New York Persian Parade Proceeds Along Madison Avenue

Persian Parade, 2007

A reveller waves an Iranian flag while participating in the New York Persian Parade, celebrating the Persian New Year, March 25, 2007 in New York City. Nowruz, the Farsi word for ‘new year’, is an ancient Persian festival celebrated by people living on the Iranian plateau for at least 3000 years. (Credit: Mario Tama/Getty Images)

NEW YORK (CBSNewYork) — Persian culture and heritage were on display on the East Side of Manhattan Sunday, for what is billed as the largest Persian parade in the world.

The New York Persian Parade stepped off at noon Sunday, and proceeded south on Madison Avenue from 38th Street to 26th Street.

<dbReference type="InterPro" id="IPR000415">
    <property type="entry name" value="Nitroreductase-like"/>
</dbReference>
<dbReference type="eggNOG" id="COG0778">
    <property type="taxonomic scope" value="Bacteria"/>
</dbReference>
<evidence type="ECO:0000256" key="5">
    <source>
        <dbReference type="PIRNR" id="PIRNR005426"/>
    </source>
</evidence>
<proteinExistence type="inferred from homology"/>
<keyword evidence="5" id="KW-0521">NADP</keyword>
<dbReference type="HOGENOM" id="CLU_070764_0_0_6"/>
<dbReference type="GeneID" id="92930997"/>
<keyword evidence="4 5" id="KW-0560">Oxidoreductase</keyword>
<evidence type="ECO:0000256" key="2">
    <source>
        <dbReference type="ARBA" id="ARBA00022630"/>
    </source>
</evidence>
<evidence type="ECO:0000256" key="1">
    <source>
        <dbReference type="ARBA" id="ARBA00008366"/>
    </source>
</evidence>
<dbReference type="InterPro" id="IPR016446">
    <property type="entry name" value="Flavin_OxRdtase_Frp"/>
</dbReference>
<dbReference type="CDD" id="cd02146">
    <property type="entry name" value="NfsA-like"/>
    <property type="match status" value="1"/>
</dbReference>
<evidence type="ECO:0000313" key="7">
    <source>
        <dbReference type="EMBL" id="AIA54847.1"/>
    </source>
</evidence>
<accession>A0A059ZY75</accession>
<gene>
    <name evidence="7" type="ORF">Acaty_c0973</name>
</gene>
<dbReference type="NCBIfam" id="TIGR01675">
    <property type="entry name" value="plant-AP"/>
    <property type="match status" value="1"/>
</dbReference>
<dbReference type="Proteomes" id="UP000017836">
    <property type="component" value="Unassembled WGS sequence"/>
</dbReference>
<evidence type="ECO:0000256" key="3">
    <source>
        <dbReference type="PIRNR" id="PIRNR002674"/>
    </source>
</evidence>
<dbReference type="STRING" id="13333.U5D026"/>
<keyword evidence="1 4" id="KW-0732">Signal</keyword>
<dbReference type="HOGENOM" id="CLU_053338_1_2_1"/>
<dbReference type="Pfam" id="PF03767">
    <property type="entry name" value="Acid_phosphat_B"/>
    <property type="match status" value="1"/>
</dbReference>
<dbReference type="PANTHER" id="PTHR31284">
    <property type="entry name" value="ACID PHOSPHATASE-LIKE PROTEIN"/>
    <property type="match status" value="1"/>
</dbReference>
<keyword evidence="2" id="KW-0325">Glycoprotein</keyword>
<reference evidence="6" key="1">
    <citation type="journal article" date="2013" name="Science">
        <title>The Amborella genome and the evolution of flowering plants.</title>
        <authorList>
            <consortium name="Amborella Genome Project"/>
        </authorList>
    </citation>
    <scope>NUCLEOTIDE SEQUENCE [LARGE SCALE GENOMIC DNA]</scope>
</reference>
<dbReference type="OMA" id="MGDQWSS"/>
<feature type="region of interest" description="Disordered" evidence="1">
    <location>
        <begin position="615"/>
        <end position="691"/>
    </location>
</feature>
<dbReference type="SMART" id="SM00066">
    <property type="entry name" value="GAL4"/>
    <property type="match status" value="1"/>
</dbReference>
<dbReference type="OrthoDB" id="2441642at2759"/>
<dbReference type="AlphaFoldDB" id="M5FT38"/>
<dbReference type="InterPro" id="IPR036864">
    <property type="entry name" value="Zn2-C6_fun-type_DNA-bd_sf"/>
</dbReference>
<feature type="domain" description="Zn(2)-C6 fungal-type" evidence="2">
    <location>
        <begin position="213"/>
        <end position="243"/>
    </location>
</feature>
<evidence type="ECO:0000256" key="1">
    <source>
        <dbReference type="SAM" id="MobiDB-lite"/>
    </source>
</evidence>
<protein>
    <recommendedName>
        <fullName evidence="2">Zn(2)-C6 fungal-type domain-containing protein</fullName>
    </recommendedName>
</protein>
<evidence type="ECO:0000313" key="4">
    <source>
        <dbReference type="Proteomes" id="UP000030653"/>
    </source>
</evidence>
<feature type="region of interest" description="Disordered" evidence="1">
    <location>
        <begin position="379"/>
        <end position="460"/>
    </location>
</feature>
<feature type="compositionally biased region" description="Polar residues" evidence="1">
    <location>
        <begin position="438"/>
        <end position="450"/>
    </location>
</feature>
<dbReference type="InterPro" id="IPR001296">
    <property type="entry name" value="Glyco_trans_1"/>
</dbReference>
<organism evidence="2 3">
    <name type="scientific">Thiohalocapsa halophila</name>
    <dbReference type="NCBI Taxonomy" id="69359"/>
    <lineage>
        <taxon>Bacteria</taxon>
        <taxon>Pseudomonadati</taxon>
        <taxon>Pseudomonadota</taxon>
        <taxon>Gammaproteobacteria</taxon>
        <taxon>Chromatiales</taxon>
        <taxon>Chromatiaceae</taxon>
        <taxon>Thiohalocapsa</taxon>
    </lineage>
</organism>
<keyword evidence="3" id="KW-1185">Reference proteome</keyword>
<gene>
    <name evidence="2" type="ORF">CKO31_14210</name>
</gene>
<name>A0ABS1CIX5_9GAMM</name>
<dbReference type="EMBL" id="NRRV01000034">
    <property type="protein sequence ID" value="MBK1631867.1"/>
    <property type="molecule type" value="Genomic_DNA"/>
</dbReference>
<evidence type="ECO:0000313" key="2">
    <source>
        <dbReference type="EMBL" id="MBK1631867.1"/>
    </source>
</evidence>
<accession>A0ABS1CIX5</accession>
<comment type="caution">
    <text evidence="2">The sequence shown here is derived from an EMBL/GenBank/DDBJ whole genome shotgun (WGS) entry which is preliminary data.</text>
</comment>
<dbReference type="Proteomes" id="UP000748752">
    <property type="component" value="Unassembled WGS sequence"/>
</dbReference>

The 10th annual parade included representation of many Persian ethnic and religious groups, including Muslims, Jews, Zoroastrians, Baha’is, Kurds, Turks, and people of the Caspian region.

The NYPD Band also joined the parade, playing the Iranian and U.S. national anthems.

Many Iranians traveled across the country to take part in the parade, according to the parade Web site.

The parade coincides roughly with Nowruz, the Persian New Year, which marks the first day of spring.

“Nowruz is all about hope. With the first day of spring, the New Year celebration represents rebirth and hope — and Nowruz is a way for our children to celebrate and learn about their cultural background, just like so many other people in America have done,” organizers said on the parade Web site.

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